Note: In order to preserve past reviews yet keep this page from getting out of control, all previous book reviews can now be found at www.thecrislersbooks.blogspot.com. Hopefully this will also serve as a helpful database for our family, because as anyone who reads lots of books knows, it's too easy to forget exactly what you've read and what you liked about it. Take a look!
(Blogger appears to be having some formatting problems right now, so ignore the wonky text and picture layout, please. I'll fix it as soon as possible.)
Gregor the Overlander by Suzanne Collins
There's so much to love about this series, but perhaps my favorite thing is Collins's (who is also author of the Hunger Games trilogy, by the by) unique ability to create characters that, in reality, you would treat with revulsion, but in her fantastically crafted world, you come to care about deeply. Anyone who can make me love and cry over cockroaches must be brimming over with talent. While I think is a wonderful series for any middle grade reader, I think it would be an especially good hook for young boys who haven't shown major interest in books in the past. They're that good. (Adults should read them, too! Perfect escapist literature!)
Odd Interlude by Dean Koontz
Odd Thomas- the lovable fry cook who sees dead people, but then, by golly, he does something about it- is back in this installment that reaffirms my love for this series. Odd and his new, enigmatic friend Annabelle happen upon a small coastal hamlet, and although everything appears to be normal, his supernatural radar is on high alert. He quickly discovers just what this small town is hiding- then determines to do everything in his power to save its traumatized citizens.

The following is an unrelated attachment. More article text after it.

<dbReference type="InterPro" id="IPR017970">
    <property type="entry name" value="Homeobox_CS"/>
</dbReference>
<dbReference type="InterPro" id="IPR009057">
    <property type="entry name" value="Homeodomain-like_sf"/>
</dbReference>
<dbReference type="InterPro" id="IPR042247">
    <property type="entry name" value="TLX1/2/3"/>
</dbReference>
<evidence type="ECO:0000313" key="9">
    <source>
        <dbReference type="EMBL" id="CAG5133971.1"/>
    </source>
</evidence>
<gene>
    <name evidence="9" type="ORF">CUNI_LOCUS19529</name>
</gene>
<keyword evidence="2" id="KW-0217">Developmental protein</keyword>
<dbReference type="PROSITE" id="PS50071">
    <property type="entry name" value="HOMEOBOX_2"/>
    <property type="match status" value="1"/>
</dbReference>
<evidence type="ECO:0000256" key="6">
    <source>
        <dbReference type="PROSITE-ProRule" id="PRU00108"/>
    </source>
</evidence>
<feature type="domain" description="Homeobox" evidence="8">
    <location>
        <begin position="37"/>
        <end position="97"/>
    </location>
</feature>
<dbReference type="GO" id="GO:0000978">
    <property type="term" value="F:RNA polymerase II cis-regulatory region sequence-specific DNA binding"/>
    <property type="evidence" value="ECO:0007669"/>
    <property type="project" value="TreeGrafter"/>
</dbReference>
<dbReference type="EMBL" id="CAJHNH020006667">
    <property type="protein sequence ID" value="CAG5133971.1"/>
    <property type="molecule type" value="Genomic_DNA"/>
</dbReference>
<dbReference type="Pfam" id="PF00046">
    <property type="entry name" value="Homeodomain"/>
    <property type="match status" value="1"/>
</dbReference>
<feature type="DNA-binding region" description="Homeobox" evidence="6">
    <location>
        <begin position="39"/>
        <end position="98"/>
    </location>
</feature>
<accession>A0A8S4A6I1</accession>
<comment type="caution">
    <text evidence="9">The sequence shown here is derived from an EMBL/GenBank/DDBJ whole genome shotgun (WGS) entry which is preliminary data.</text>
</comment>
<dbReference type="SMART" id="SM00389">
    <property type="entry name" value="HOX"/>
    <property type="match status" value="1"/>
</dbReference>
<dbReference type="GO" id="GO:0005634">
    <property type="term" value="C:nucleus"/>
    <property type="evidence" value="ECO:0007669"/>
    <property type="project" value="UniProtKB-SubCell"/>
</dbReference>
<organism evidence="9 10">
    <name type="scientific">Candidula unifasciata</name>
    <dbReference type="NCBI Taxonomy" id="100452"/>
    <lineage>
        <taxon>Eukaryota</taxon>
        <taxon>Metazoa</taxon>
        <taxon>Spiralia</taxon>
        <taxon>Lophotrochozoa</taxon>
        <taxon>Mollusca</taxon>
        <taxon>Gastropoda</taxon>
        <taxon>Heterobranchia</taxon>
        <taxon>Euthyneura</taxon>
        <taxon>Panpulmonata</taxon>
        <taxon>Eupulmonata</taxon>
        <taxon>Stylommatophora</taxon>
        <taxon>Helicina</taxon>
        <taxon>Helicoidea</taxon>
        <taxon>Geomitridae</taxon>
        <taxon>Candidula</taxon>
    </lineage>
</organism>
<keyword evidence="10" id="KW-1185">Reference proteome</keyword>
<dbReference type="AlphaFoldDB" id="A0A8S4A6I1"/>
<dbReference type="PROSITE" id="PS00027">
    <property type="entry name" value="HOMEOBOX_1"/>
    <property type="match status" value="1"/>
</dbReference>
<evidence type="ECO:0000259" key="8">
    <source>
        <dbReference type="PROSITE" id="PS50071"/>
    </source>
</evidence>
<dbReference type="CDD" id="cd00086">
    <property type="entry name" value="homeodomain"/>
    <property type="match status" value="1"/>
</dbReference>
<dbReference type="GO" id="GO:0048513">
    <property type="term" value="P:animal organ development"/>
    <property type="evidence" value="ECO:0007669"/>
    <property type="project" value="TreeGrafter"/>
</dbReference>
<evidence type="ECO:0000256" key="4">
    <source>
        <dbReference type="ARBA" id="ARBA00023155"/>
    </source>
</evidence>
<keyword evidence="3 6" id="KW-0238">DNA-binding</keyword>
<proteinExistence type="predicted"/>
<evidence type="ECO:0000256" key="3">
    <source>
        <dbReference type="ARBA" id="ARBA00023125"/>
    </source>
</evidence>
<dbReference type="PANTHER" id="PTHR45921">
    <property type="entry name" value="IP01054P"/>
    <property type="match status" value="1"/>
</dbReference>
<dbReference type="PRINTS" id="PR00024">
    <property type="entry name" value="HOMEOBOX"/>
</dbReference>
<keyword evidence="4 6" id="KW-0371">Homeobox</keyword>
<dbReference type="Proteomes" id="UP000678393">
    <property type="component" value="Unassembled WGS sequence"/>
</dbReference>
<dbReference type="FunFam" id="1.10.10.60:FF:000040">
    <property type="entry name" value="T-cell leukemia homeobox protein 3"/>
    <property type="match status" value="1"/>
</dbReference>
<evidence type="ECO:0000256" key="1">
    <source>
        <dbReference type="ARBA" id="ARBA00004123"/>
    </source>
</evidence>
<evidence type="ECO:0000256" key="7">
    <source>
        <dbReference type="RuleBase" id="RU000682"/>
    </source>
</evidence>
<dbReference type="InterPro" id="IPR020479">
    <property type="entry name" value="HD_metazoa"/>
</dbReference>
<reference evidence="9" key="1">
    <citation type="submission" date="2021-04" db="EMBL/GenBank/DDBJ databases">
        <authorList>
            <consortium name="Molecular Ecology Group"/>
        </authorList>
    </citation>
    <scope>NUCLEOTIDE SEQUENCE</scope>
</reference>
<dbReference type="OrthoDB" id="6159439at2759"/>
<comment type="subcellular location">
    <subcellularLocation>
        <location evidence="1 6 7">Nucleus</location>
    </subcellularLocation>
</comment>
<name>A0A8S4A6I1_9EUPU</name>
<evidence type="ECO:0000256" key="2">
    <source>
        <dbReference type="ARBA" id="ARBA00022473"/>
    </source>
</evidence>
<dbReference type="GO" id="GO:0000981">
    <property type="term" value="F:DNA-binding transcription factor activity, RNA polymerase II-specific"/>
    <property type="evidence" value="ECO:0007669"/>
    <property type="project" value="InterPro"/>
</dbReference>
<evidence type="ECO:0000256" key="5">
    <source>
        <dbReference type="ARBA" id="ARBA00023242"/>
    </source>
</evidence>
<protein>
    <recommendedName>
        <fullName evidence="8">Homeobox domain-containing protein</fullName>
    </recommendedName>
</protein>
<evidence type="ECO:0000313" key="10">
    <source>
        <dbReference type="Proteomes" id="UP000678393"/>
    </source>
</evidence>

This was actually first published as an e-book released in three separate installments, and came out between books 4 and 5 in the series. I reviewed book 5 awhile back, and while it was a bit dark for my taste, Odd Interlude renewed my love for the Odd Thomas series.
Lots of Candles, Plenty of Cake by Anna Quindlen
Anna Quindlen- journalist, novelist, Pulitzer Prize winner, and now, memoirist- touches on everything from marriage to friends to this strange life stage she's currently inhabiting, where her friends and colleagues are reluctant to retire but her twenty-something year old children are desperate to find room in the workplace. I loved reading about how her perspectives have changed and matured toward a wide variety of topics: a woman's place in this world, the importance of girlfriends, what it means to be a parent. I had trouble identifying with her at certain parts, not so much because of the age gap, but the socioeconomic. On one page she writes about how frightening it can be meeting with her financial advisor- what if something terrible happened and they lost it all? Then also speaks of her house in the country and her house in the city and the necessity of Botox. Boohoo, Anna Quindlen. Yes, you're obviously brilliant and I can't help but be entertained by your thoughts on life in general, but I also have trouble relating to you and the stratospheric caste you and your family live in. If you're rich and writing a book, think twice before complaining about financial woes- especially when there's a chance the rest of us- you know, the peasant-folk- are going to be reading it.